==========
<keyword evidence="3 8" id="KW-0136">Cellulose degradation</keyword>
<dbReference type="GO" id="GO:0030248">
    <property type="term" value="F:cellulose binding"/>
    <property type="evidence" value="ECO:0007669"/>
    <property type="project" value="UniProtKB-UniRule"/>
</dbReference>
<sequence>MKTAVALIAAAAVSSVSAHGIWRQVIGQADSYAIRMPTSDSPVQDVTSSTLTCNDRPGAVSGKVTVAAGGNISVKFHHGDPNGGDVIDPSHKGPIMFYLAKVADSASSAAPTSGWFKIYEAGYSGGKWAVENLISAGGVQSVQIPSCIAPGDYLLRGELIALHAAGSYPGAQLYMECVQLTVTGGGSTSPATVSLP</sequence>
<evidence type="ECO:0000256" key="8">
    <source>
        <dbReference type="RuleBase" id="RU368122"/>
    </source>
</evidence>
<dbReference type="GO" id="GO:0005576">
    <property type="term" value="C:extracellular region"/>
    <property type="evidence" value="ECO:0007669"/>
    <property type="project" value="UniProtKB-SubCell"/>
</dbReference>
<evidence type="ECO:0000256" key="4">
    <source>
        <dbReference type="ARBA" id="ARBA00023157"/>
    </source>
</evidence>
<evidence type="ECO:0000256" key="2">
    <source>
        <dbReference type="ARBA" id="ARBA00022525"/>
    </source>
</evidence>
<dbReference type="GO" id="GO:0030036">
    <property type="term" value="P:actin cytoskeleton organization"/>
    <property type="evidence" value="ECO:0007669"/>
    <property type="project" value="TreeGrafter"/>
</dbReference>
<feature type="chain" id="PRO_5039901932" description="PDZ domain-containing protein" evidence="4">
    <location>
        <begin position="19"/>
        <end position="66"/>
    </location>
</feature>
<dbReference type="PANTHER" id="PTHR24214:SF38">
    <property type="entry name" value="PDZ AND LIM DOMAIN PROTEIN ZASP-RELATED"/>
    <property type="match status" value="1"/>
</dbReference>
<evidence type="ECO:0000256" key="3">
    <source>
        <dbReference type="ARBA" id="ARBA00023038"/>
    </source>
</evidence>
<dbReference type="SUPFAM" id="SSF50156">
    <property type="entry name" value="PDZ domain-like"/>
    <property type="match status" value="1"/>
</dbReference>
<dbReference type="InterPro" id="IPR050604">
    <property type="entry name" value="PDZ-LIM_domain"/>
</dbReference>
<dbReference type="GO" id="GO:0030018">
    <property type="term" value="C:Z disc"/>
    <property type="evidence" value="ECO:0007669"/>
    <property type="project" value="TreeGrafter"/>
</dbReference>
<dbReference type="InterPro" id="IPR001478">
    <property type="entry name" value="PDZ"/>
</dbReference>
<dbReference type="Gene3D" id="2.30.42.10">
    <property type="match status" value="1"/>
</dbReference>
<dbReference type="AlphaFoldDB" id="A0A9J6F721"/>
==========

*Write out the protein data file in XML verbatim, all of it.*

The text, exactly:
<keyword evidence="3 8" id="KW-0136">Cellulose degradation</keyword>
<dbReference type="GO" id="GO:0030248">
    <property type="term" value="F:cellulose binding"/>
    <property type="evidence" value="ECO:0007669"/>
    <property type="project" value="UniProtKB-UniRule"/>
</dbReference>
<sequence>MKTAVALIAAAAVSSVSAHGIWRQVIGQADSYAIRMPTSDSPVQDVTSSTLTCNDRPGAVSGKVTVAAGGNISVKFHHGDPNGGDVIDPSHKGPIMFYLAKVADSASSAAPTSGWFKIYEAGYSGGKWAVENLISAGGVQSVQIPSCIAPGDYLLRGELIALHAAGSYPGAQLYMECVQLTVTGGGSTSPATVSLP</sequence>
<evidence type="ECO:0000256" key="8">
    <source>
        <dbReference type="RuleBase" id="RU368122"/>
    </source>
</evidence>
<dbReference type="GO" id="GO:0005576">
    <property type="term" value="C:extracellular region"/>
    <property type="evidence" value="ECO:0007669"/>
    <property type="project" value="UniProtKB-SubCell"/>
</dbReference>
<evidence type="ECO:0000256" key="4">
    <source>
        <dbReference type="ARBA" id="ARBA00023157"/>
    </source>
</evidence>
<evidence type="ECO:0000256" key="2">
    <source>
        <dbReference type="ARBA" id="ARBA00022525"/>
    </source>
</evidence>
<dbReference type="GO" id="GO:0030036">
    <property type="term" value="P:actin cytoskeleton organization"/>
    <property type="evidence" value="ECO:0007669"/>
    <property type="project" value="TreeGrafter"/>
</dbReference>
<feature type="chain" id="PRO_5039901932" description="PDZ domain-containing protein" evidence="4">
    <location>
        <begin position="19"/>
        <end position="66"/>
    </location>
</feature>
<dbReference type="PANTHER" id="PTHR24214:SF38">
    <property type="entry name" value="PDZ AND LIM DOMAIN PROTEIN ZASP-RELATED"/>
    <property type="match status" value="1"/>
</dbReference>
<evidence type="ECO:0000256" key="3">
    <source>
        <dbReference type="ARBA" id="ARBA00023038"/>
    </source>
</evidence>
<dbReference type="SUPFAM" id="SSF50156">
    <property type="entry name" value="PDZ domain-like"/>
    <property type="match status" value="1"/>
</dbReference>
<dbReference type="InterPro" id="IPR050604">
    <property type="entry name" value="PDZ-LIM_domain"/>
</dbReference>
<dbReference type="GO" id="GO:0030018">
    <property type="term" value="C:Z disc"/>
    <property type="evidence" value="ECO:0007669"/>
    <property type="project" value="TreeGrafter"/>
</dbReference>
<dbReference type="InterPro" id="IPR001478">
    <property type="entry name" value="PDZ"/>
</dbReference>
<dbReference type="Gene3D" id="2.30.42.10">
    <property type="match status" value="1"/>
</dbReference>
<dbReference type="AlphaFoldDB" id="A0A9J6F721"/>